Do you have a variac?  If so turn adjust it for the rated line voltage

6SL7s can be microphonic When I built a small all octal guitar amp I had problems finding  6sl7s that were usable because of microphonics.   I ended up with russian 6sl7 types

 Might be a microphonic part like a cap.  Check the ones by the PI and output grid coupling caps

Did the power supply caps measure bad?

CJ

Ampeg B15- plate voltages way too high?!?
« Reply #5 on: May 23, 2006, 01:44:29 PM »
Jamerson used to tour.
Try the chop stick test. Tap on the components with a pencil or chop stick one at a time to see if you can isolate the area.
Bass really tears up a chassis, so maybe a loose connection somewhere.
If I can't fix it, I can fix it so nobody else can!
Frank's Tube Page: www.mif.pg.gda.pl/homepages/frank/vs.html
Guitar Amps: http://bmamps.com/Tech_sch.html

plexi

Ampeg B15- plate voltages way too high?!?
« Reply #6 on: May 23, 2006, 03:27:03 PM »
Hi,

Old B-15's did not short the input jacks.  It will be more microphonic like this with an open input grid.  Run a shorting plug in the input or a bass with the vol turned down and try.

It could also just be microphonic tubes, octals are typically worse than the 9 pin.  Swap...

I have seen plate voltages on B-15's up to 520V with the rectifier tube.  The later ones usually were higher.  Only the very early (cathode bias)versions were around 425-450V, but they also only put out 25W.  Most after that point (B-15N, B-18N) were around 500V or more, and consequently put out 35W.  Jess Oliver told me once to load the transformer with 4 ohms instead of 8 and it would be better.....that works out to 3300 pri imp vs. 6600,  I tried it, it worked, same power output, cleaner, tighter sound, slightly more notch.....either way you want to try it.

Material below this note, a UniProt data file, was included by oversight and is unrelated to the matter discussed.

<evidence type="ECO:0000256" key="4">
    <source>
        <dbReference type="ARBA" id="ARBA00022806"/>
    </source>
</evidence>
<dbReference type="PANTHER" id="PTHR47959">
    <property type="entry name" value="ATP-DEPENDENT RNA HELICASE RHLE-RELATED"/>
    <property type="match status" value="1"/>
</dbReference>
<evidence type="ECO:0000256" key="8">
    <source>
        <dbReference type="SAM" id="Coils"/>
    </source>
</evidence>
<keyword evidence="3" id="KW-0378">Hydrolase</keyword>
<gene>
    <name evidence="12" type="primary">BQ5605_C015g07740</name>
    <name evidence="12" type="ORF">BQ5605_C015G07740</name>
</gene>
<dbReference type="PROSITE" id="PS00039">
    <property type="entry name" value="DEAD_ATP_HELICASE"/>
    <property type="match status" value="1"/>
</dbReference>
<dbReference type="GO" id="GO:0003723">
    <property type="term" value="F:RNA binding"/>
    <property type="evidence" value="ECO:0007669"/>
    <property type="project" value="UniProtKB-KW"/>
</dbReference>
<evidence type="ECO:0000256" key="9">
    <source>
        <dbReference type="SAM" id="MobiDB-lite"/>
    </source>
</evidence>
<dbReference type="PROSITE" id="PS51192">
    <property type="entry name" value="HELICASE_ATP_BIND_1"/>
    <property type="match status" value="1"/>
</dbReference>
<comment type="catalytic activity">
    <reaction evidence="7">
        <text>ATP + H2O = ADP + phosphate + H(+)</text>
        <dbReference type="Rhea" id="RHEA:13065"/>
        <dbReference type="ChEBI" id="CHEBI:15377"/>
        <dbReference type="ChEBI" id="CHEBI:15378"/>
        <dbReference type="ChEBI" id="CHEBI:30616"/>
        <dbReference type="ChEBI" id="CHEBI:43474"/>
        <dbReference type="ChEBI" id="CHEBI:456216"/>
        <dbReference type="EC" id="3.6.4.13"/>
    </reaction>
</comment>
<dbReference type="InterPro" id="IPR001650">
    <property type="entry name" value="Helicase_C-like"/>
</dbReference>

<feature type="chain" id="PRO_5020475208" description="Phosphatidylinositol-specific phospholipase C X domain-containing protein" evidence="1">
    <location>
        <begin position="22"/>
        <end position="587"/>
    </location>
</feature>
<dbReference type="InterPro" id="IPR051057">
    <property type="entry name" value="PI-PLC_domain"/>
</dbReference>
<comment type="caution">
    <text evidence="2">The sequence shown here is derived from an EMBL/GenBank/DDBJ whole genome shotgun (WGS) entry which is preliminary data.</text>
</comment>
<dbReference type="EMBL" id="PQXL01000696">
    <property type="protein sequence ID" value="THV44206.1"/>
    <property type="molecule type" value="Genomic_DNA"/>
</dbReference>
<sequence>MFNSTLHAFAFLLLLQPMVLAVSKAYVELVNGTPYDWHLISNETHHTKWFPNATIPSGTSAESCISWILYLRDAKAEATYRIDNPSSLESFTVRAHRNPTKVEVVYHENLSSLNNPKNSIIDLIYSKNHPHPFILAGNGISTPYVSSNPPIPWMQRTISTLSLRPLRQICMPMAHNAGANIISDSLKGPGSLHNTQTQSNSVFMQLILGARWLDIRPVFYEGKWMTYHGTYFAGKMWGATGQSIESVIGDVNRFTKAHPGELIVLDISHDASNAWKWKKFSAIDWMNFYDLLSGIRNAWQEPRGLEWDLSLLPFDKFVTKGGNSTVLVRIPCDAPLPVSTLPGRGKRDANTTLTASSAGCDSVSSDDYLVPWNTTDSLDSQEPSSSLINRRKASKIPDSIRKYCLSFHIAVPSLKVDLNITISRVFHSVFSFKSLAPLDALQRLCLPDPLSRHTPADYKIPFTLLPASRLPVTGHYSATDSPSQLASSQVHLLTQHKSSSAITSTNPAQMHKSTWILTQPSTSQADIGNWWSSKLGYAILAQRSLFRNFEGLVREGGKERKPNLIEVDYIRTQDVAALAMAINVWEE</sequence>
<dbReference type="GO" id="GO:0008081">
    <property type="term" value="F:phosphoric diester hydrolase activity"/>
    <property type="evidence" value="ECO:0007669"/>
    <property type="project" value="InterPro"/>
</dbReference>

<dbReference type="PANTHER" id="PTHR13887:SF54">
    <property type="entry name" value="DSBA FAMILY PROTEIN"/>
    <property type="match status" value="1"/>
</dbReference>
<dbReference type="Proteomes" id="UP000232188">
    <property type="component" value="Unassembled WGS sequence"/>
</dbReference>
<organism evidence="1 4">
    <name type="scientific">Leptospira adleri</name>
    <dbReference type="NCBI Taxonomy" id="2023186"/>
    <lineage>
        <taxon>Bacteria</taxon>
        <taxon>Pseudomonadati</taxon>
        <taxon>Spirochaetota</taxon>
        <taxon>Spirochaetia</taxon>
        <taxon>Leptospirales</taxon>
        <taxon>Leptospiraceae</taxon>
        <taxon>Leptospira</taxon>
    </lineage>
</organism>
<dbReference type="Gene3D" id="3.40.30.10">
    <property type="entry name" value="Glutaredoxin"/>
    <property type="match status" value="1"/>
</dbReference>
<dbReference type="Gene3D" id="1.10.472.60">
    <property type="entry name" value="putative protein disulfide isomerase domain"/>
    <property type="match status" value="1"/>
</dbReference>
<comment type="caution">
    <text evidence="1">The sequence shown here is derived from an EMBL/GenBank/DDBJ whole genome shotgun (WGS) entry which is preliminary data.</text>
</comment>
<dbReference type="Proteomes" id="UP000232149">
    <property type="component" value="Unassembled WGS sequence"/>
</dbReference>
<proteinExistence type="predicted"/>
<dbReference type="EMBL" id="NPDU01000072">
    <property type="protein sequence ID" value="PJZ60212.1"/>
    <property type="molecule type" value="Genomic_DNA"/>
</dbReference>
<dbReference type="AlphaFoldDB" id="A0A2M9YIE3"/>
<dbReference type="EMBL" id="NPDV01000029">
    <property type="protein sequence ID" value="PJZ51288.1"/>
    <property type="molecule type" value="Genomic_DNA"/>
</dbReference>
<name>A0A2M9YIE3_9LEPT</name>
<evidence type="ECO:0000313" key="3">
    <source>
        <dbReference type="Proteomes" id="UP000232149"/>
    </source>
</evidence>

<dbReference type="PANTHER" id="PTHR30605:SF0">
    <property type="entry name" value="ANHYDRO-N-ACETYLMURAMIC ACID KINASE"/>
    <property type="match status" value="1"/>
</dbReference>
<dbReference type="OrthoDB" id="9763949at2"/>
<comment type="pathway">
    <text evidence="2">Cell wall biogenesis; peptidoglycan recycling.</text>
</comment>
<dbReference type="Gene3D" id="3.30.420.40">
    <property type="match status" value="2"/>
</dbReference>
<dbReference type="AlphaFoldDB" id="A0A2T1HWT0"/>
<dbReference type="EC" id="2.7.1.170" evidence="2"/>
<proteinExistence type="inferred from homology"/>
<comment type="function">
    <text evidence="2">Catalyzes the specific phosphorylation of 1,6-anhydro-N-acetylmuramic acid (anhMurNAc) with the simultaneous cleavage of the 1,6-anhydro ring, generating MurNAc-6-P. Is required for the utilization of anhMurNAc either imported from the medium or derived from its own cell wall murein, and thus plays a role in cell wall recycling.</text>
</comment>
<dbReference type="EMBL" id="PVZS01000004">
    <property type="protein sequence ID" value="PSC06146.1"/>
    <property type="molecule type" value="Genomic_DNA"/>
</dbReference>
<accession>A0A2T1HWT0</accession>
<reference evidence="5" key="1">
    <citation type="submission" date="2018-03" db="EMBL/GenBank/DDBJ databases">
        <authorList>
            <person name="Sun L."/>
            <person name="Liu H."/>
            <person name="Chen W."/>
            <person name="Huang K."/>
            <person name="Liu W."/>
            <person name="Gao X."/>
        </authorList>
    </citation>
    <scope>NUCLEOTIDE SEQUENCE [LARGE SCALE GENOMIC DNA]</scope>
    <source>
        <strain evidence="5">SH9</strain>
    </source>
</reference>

As long as you are not seeing significant crossover notch and the amp sounds good I would not worry about it.  Just use good power tubes, JJ would be my choice for high B+.

600V cap is not a bad idea with those amps either.

Best of luck.

plexi

Ampeg B15- plate voltages way too high?!?
« Reply #7 on: May 23, 2006, 03:39:07 PM »
Power tubes can be microphonic too .... sorry I just re-read your post.

CJ

Ampeg B15- plate voltages way too high?!?
« Reply #8 on: May 23, 2006, 06:43:53 PM »
Trying to remember if rectifiers can be micro.
Guess I'll go home and hammer on the SOB and find out, eh?
If I can't fix it, I can fix it so nobody else can!
Frank's Tube Page: www.mif.pg.gda.pl/homepages/frank/vs.html
Guitar Amps: http://bmamps.com/Tech_sch.html

Scodiddly

Ampeg B15- plate voltages way too high?!?
« Reply #9 on: May 23, 2006, 07:37:21 PM »
It's difficult - I used to own an older B-15, and don't recall it being microphonic.  Nor the one my brother owns.  This one is, though.  I spent several minutes with the chopstick banging on various components, nothing stood out.  Even swapping in a different pair of power tubes along with a couple different sets of 6SL7 didn't seem to change anything.  

I'm OK with the higher voltages (even if they contradict the schematic printed on the bottom plate), but I don't think the microphonic stuff can be ignored.  Weird... never seen anything like it.

Hmmm... unless maybe there's too much gain somewhere in the output circuits.  Maybe I should check for resistors drifting high.